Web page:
|Author (Person)||Frost, Laurence|
|Series Title||European Voice|
|Series Details||Vol.7, No.38, 18.10.01, p4|
PLANS to boost public spending on energy efficient equipment have been dropped, in a move environmentalists warn could undermine the credibility of Europe's commitment to the Kyoto Protocol on global warming.
A pledge to introduce new binding rules on public procurement will not feature in European Commission proposals for the ratification and implementation of Kyoto to be tabled next Tuesday (23 October), after appearing in earlier drafts. Green groups say the measure would have strengthened the EU's hand at the next 'COP7' round of international climate talks taking place in a fortnight in Marrakech, Morroco. "Public procurement is at the core of Europe's credibility on climate change," said Stephan Singer of the Worldwide Fund for Nature (WWF). "When you consider that public spending accounts for 15-25 per cent of natural resource consumption in the EU, we could have achieved a lot with a directive on energy efficient products. And if Europe wants to get Japan, Canada and Australia to ratify [the protocol] it would have been useful to show that emissions cuts can be achieved with public measures."
An early version of the communication by Margot Wallström, the environment commissioner, stated that the EU executive was "envisaging a directive" which would "require procurement of products or services with the best environmental ratings". The directive would have forced local authorities across the EU to take energy efficiency into account when buying equipment or services. Current rules on procurement allow but do not oblige public purchasers to consider environmental factors - and only to a limited extent. But the opposition of Internal Market Commissioner Frits Bolkestein was made clear last week by his deputy head of cabinet, Laurs Norlund, and no mention is made of the directive in the final communication.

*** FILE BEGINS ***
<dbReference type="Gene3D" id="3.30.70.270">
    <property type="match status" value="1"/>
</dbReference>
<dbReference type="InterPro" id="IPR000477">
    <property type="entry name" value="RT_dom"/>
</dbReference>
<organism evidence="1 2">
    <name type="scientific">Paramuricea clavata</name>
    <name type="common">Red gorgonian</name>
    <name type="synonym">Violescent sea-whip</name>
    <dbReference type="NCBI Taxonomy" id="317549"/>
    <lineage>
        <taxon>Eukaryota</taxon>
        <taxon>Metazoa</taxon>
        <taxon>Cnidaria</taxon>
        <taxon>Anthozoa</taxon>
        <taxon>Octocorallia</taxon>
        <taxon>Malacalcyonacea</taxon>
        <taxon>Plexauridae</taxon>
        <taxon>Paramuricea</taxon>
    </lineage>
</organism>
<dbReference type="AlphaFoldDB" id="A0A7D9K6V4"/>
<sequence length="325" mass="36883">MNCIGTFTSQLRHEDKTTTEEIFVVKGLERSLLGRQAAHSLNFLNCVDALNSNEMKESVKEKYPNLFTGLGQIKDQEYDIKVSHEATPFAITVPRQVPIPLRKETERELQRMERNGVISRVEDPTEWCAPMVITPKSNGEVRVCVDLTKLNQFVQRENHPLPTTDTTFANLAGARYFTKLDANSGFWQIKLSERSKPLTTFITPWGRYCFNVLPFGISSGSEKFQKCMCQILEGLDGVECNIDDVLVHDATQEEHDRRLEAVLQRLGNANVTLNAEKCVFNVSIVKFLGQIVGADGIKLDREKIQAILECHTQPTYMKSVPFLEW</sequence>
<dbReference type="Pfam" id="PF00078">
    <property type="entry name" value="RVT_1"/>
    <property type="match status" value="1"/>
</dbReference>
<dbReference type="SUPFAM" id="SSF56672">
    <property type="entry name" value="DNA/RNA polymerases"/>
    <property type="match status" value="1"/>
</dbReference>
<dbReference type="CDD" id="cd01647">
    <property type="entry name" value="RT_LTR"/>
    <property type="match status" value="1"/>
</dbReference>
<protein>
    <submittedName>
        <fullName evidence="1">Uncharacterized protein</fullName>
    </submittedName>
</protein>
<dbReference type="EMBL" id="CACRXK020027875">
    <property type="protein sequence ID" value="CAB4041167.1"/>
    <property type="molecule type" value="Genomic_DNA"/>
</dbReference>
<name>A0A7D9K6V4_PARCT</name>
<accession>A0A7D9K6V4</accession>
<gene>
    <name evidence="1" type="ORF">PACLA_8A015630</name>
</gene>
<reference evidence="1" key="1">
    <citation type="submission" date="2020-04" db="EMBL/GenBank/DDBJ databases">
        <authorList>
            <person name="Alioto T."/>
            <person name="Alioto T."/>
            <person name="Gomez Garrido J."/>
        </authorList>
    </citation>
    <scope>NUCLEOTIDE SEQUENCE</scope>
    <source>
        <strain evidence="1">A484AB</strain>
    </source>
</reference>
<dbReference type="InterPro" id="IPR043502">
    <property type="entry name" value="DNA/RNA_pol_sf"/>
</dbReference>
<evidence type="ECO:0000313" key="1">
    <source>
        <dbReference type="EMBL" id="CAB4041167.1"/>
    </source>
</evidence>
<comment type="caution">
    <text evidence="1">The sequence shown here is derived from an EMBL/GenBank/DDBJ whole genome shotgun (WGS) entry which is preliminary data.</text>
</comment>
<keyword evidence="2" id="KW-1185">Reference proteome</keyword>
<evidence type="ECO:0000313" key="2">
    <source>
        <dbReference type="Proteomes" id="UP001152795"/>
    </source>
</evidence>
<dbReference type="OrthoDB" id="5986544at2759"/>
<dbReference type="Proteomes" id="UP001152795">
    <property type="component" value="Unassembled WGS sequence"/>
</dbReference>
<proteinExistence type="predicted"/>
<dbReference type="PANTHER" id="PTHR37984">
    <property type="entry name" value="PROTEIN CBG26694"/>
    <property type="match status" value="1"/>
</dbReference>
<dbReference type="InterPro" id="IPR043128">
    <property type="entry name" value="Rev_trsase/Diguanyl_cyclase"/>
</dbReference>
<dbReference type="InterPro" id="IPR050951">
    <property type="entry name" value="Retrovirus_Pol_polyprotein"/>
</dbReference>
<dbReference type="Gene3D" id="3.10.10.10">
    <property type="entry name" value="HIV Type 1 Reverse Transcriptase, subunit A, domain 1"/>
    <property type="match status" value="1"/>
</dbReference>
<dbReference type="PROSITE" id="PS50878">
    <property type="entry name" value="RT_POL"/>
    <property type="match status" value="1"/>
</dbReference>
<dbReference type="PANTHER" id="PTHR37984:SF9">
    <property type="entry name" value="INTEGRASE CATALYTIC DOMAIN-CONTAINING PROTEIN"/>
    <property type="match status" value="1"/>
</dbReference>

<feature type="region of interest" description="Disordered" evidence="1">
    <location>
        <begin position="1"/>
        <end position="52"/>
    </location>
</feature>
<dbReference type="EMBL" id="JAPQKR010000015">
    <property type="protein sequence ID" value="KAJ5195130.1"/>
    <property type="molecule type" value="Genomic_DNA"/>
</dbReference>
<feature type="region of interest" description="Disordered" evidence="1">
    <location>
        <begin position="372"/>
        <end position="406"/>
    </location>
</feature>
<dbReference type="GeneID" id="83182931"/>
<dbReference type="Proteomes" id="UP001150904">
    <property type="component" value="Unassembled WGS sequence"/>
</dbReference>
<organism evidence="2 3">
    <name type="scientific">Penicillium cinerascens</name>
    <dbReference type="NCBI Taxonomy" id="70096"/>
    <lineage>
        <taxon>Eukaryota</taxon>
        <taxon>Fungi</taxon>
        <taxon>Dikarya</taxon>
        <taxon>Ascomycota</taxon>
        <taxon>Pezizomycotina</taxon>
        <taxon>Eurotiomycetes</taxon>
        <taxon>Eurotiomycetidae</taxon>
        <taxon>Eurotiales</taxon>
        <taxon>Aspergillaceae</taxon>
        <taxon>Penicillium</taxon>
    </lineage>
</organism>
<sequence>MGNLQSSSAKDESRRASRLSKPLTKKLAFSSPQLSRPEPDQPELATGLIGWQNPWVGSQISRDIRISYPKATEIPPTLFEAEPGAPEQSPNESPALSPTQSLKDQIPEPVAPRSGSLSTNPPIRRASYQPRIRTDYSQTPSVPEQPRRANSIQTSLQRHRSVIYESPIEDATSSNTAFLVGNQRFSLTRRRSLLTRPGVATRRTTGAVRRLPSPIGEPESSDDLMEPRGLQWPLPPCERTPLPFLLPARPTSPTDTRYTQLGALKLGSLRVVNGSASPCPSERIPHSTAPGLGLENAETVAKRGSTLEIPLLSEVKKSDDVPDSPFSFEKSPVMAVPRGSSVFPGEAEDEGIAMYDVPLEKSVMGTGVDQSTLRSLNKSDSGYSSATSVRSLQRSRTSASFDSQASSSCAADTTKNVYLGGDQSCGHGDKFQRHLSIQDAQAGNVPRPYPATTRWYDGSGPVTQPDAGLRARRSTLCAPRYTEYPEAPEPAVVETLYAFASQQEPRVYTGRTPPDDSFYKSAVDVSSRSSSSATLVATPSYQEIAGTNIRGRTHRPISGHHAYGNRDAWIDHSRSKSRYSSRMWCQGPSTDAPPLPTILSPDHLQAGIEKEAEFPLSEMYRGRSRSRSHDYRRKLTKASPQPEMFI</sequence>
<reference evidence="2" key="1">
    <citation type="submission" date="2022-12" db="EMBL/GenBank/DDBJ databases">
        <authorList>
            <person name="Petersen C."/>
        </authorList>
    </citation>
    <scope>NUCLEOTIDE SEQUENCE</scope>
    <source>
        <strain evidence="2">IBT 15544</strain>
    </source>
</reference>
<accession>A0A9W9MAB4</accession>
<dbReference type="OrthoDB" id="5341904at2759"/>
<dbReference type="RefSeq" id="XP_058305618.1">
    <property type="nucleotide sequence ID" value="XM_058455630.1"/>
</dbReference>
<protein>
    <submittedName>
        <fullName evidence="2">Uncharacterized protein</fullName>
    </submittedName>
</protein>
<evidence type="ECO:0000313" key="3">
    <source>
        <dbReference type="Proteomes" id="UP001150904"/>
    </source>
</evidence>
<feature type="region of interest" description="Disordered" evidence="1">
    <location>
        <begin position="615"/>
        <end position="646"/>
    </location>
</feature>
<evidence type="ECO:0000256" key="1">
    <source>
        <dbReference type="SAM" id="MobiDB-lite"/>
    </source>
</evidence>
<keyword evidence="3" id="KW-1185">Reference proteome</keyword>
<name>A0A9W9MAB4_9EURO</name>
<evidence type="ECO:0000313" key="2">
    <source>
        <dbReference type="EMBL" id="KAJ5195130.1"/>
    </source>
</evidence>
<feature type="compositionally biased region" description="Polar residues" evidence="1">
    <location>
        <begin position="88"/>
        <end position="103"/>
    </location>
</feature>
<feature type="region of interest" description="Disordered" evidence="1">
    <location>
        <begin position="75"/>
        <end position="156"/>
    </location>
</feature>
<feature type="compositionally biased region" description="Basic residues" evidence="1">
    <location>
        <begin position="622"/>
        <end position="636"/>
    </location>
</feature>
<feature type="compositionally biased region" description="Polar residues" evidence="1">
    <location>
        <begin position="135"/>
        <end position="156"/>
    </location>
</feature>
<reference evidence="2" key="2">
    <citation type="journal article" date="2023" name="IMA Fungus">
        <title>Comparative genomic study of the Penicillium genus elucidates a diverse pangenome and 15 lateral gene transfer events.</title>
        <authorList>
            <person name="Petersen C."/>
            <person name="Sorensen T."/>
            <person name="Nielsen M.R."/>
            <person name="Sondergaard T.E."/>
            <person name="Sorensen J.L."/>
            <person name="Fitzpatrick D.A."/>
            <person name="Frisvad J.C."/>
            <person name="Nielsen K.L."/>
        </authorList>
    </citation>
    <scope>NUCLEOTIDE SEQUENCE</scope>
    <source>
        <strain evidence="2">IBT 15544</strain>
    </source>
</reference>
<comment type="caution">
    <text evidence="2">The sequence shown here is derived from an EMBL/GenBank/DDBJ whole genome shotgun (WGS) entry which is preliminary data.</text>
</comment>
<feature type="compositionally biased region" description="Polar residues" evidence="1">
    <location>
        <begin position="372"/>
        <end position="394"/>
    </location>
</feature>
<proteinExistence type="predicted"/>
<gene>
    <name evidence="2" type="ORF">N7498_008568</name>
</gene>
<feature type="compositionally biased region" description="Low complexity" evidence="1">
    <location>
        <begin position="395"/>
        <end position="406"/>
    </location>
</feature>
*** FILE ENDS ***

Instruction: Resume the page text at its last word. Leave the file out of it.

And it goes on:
Environmental groups are pleased with the package, which includes a long-awaited proposal for a market-friendly emissions trading system to allow firms to buy and sell permits for the release of greenhouse gases into the atmosphere. "The EU was opposed to emissions trading in initial Kyoto discussions while the US was in favour of it," said Jos Delbeke, head of the Commission's climate change unit. "Now the irony is that the US is out [of the protocol] and we're now the world leaders in emissions trading. We are now also more convinced about the merits of cost-effective policies." The measures also aim to double the fraction of the EU's electricity produced by low-emissions 'combined heat and power' plants, to reach 18 per cent by 2008.
Preview of European Commission proposals for the ratification and implementation of the Kyoto Protocol.
|Subject Categories||Energy, Environment, Internal Markets|